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How Disruptive Will Uber Freight be for Trucking?

By Deborah Lockridge, Editor-in-Chief, Duty Trucking  /  Three other freight-matching companies share their views on the market.  /  Uber Freight, an app matching owner-operators and small fleets with loads to haul, launched with much fanfare recently. Yet the use of computer technology to match up freight with trucks that can haul it is hardly new.

There are in fact already a number of load-matching apps out there. There are companies that have been load-matching for a long time, like DAT and uShip. And there are a host of newer entrants, like Convoy, Next Trucking, Trucker Path, Loadsmart, Transfix, and Doft (which is billing itself literally as an Uber for trucking.) And in fact some of the hottest companies attracting venture capital these days are promoting “Uber for trucking” apps.

Some of those companies had a bone to pick with how Eric Berdinis, product lead for Uber Freight, described how Uber Freight was different from other load-matching apps out there.

“Most of the apps that are out there might show the load, but it’s still on the carrier to pick up the phone to call to see if that load is real,” Berdinis told HDT in an interview. “A lot of times that load posted hours or days ago and someone else has taken it, but no one removed the posting. They’re really no different than the current brokerage model; there’s no ‘book it now’ button, no instant experience.”

We talked with three of these companies to find out more about how they work, how they’re similar to or different from Uber Freight, and how disruptive they think Uber Freight will be for trucking.


uShip was connecting loads and trucks before apps and Uber were household words. The company launched in 2004 as a desktop-based system working a bit like eBay for trucking. Now app-based, uShip still connects the guy wanting to ship his grandmother’s antique china cabinet with someone willing to transport it, but today it’s a global company. It’s used by major less-than-truckload companies and recently signed a deal with DB Schenker, one of the world’s largest logistics companies, to automate road freight in Europe.

“I think the original vision of uShip was much more of a peer-to-peer environment, kind of the sharing economy before the sharing economy was cool,” said Dean Jutilla, uShip vice president of corporate communications.

Similar to eBay, each transportation provider gets a free profile page on uShip highlighting their experience, the type of equipment, insurance, authority, photos — and their feedback rating from people and companies that have shipped with them. “That’s not something you may find with an app-based brokerage,” Jutilla noted.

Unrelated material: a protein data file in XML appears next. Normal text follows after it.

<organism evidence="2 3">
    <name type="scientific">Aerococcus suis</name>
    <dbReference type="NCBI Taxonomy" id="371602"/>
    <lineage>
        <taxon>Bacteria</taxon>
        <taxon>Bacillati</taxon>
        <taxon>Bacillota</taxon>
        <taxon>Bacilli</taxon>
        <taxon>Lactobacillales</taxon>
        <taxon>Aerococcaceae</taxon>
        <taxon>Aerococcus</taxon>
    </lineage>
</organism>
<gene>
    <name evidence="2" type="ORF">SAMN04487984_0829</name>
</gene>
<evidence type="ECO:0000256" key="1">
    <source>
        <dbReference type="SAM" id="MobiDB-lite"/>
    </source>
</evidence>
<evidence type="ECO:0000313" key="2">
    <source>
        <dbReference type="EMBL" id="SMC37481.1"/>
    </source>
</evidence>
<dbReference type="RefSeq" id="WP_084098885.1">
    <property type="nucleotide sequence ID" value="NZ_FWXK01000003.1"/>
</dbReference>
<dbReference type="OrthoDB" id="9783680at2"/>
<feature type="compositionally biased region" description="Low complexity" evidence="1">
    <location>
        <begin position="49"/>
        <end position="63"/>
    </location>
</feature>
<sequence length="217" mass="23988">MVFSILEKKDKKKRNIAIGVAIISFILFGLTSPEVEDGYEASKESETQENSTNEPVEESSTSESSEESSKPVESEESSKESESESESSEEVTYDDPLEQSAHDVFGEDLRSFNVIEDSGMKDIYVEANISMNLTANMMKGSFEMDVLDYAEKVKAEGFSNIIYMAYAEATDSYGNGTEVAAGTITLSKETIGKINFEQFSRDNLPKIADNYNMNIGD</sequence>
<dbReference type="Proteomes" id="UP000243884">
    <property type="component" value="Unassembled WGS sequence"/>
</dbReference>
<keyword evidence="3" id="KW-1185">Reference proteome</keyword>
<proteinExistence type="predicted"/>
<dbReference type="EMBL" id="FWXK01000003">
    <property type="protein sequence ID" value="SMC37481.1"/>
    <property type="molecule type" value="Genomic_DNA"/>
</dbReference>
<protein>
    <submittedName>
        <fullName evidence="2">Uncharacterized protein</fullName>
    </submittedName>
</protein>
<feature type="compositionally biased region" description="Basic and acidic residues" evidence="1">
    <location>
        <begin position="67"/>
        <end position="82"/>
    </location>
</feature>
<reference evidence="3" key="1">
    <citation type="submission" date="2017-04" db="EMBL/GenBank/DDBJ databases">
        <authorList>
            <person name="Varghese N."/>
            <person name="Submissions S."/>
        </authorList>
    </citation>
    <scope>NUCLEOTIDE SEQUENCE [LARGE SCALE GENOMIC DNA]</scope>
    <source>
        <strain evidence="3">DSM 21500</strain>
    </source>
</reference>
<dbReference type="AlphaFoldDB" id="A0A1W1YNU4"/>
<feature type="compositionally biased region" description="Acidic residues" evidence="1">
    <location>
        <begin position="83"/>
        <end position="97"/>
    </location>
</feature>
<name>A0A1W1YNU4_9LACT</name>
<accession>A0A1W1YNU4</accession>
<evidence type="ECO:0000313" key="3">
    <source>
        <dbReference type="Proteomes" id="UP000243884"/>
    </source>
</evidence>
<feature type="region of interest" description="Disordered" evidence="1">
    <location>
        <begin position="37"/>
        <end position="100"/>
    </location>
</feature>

At the same time, it’s focusing on working with large 3PLs and logistics companies, uShip is also working on improving the mobile experience for the both shippers and drivers, said CEO Mike Williams, “providing shippers with capabilities to book their loads, track their loads, check in on their loads, on their phone, at their deck on the dock, at home, we enable great connections. We think the truck drivers benefit from having more features pushed to them via the mobile device, so that has been a key strategy for us in 2017.”

Like Uber and Next Trucking, uShip realizes that the smallest carriers can benefit from technology that allows them to get loads easier and faster.

“Obviously, it is a fragmented industry when it comes to carriers,” Williams said “Something like 80% are less than 10 trucks. UShip is attractive to carriers in that 1 to 10 truck range because we have a good base, a good volume of shipments to be able to peruse.”

At the other end of the scale are the DB Schenker and large less-than-truckload companies. Many of the top 20 LTL carriers, Williams said, “are electronically providing rates through the uShip marketplace platform, which allows [shippers] to gain access to high quality carriers and those firms are obviously thousands of trailers.”

He also pointed out that:

  • uShip is “peer to peer,” anyone with any size vehicle can sign on to be a carrier
  • uShip ships everything: cars, boats, motorcycles, furniture, appliances, construction equipment, etc.
  • uShip ships everywhere in the U.S., Europe, and parts of India and South America
  • uShip has a lower lower cost/bidding pricing model: in comparison to Uber Freight with standardized pricing, uShip allows the bidding/negotiation of prices, which ultimately gives consumers much lower cost options.

So How Disruptive is Uber Freight? Will Uber “disrupt” trucking the way it has the taxi world?

Doft’s Salakhova noted that Uber is getting into a very complicated market, “where a lot of companies with a lot of knowledge in trucking have been already working on automation software for a while. It will take a lot of time, human and financial resources for Uber to build a successful on-demand commercial trucking service. For me, the only question is whether Uber’s investors will be patient enough to overcome all the difficulties on their way into the trucking space, or they will give up like they did with UberRush – its restaurant delivery service.”

uShip CEO Williams said of Uber Freight that, “It’s another app being introduced by a broker. There are probably 10 of those that are going to get started this week. Uber’s going to get headlines, but at the end of the day, they’re starting a brokerage and they’re using technology.” And how is that different from someone like C.H. Robinson with its Navisphere Carrier app?

“Anyone who would start a brokerage today would lead with technology,” Williams said. However, he added, “I give the company a lot of credit, it keeps everyone in this industry on our toes and reminds us that shipping and logistics is ready for more innovation, more digitalization.”

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